(5) REMEMBERING PAN. J. M. Barrie was one of several authors who put science-related observation into fantasies. The BBC tells you about it: “What Peter Pan teaches us about memory and consciousness”.

In this way, the stories appear to follow a tradition of great cross-pollination between the arts and the sciences – particularly in children’s literature. Charles Kingsley’s The Water-Babies was written, in part, as a response to Darwin’s theory of evolution, while Alice’s Adventures in Wonderland were a playful exploration of mathematics and logic. Even some of Hans Christian Andersen’s tales were inspired by new scientific and technological developments – such as the invention of the home microscope.

(6) A LARGER-THAN-EXPECTED COLLISION. The Large Hadron Collider didn’t end the world, as some cranks feared, but it did end this creature: “World’s Most Destructive Stone Marten Goes On Display In The Netherlands”

On Nov. 20, 2016, the animal hopped over a fence at the $7 billion Large Hadron Collider in Switzerland, touched a transformer and was electrocuted by 18,000 volts.

The marten died instantly. The collider, which accelerates particles to near the speed of light to study the fiery origins of the universe, lost power and shut down.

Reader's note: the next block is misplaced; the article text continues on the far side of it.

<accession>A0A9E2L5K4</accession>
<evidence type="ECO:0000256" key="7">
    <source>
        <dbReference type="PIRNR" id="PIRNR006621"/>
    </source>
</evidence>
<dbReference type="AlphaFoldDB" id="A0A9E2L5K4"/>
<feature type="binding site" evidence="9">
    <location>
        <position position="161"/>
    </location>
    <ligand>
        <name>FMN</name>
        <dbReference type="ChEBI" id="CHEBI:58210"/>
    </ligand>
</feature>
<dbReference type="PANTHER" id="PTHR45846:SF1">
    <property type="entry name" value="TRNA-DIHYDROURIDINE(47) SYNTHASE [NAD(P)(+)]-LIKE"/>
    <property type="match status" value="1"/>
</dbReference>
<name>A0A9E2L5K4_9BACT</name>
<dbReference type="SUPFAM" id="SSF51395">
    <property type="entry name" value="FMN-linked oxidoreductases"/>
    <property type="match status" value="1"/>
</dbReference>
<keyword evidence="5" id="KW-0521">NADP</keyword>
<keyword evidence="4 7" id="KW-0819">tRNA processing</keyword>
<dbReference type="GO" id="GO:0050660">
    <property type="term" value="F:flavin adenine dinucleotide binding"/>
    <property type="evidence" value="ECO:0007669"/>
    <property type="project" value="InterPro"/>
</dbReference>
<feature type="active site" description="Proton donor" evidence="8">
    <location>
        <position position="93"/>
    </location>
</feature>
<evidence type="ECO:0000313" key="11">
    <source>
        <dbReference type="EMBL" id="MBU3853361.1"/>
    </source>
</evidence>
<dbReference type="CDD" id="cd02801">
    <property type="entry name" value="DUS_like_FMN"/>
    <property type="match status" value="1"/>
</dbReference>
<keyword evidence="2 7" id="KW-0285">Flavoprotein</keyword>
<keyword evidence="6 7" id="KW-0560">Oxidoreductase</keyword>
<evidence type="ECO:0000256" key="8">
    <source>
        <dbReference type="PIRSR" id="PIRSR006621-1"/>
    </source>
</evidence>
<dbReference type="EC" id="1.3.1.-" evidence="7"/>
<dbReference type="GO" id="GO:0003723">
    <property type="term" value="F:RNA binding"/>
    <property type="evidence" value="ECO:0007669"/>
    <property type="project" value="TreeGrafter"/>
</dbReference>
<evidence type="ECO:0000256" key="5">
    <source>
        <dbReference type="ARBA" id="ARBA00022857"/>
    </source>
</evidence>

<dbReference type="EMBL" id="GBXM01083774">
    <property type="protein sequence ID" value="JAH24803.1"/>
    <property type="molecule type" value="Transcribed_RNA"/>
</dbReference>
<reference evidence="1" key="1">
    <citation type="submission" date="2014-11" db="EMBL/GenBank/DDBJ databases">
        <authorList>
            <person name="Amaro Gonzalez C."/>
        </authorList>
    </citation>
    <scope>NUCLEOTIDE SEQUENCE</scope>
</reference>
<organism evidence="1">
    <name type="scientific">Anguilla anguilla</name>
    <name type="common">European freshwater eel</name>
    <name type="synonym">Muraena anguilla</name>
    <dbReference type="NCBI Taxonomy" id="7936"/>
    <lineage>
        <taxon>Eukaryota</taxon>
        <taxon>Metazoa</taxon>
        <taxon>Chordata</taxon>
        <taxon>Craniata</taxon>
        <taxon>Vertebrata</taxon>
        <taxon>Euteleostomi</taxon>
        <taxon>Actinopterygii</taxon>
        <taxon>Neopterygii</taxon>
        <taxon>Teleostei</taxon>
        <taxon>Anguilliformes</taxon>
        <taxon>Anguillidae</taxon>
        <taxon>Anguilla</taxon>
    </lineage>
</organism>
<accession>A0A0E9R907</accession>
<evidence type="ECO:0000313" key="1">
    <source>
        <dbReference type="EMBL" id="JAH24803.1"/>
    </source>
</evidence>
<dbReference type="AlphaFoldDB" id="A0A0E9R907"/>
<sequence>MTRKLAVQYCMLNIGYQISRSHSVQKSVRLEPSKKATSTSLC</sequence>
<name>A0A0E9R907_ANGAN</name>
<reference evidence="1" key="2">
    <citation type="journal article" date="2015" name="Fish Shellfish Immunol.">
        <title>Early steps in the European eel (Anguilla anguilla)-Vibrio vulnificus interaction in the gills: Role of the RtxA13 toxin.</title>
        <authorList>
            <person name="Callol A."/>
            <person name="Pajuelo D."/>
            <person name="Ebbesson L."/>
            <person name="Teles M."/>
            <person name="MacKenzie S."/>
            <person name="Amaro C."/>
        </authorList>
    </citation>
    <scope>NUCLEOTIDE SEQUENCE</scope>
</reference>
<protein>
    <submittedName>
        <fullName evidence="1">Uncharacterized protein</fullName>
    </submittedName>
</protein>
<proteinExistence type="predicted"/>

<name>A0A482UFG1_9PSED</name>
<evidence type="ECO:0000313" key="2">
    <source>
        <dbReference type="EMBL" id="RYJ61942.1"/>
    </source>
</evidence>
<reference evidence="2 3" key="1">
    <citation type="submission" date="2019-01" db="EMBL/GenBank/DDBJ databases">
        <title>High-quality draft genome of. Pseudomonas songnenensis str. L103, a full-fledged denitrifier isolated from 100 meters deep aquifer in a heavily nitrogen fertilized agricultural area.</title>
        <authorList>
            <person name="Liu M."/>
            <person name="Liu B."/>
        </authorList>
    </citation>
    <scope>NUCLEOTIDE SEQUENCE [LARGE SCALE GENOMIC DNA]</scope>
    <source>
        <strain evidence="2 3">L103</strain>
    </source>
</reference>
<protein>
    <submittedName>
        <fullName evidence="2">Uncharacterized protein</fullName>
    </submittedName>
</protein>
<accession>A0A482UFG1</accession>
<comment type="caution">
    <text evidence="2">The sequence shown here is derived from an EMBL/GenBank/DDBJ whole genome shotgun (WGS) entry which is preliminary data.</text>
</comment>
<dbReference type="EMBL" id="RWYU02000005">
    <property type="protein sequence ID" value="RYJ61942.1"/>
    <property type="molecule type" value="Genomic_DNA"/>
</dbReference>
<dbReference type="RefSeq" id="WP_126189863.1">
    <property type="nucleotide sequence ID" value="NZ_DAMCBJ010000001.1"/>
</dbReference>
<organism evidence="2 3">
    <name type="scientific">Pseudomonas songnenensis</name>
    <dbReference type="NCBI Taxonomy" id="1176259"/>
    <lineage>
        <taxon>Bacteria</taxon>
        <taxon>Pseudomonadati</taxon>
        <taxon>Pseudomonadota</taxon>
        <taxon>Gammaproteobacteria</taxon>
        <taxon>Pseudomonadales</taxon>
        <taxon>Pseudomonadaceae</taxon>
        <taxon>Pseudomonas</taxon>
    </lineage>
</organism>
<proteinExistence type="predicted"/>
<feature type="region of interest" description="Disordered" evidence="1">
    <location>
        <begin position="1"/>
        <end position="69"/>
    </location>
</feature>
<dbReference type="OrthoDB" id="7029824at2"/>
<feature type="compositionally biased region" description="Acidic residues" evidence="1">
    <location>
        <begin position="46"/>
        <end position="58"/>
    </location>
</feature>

“There must have been a big flame,” said Kees Moeliker, the director of the Natural History Museum in Rotterdam and the man behind its Dead Animal Tales exhibit, where the preserved marten is now displayed.

“It was scorched. When you’re not really careful with candles and your hair, like that,” he explained. “Every hair of this creature was kind of burned and the whiskers, they were burned to the bare minimum and especially the feet, the legs, they were cooked. They were darker, like roasted.”

“It really had a bad, bad encounter with this electricity.”

Chip Hitchcock adds, “Marten furs were once sufficiently tradable that Croatia’s currency, the kuna, takes its name from the Croatian word for the beast.“

(7) YOUNG PEOPLE READ OLD SFF. James Davis Nicoll turns the panel loose on Roger Zelazny’s “A Rose for Ecclesiastes”.

I selected 1963’s A Rose for Ecclesiastes for a few reasons. The least important is because I only recently read it myself (the story kept coming up in the context of a grand review project of mine and I got tired of admitting over and over again that I had not read it.). Another is its historical significance: this is one of the last SF stories written before space probes showed us what Mars was really like. The final reason is this story was nominated for a Hugo and I am hopeful that the virtues the readers saw a half century ago are still there.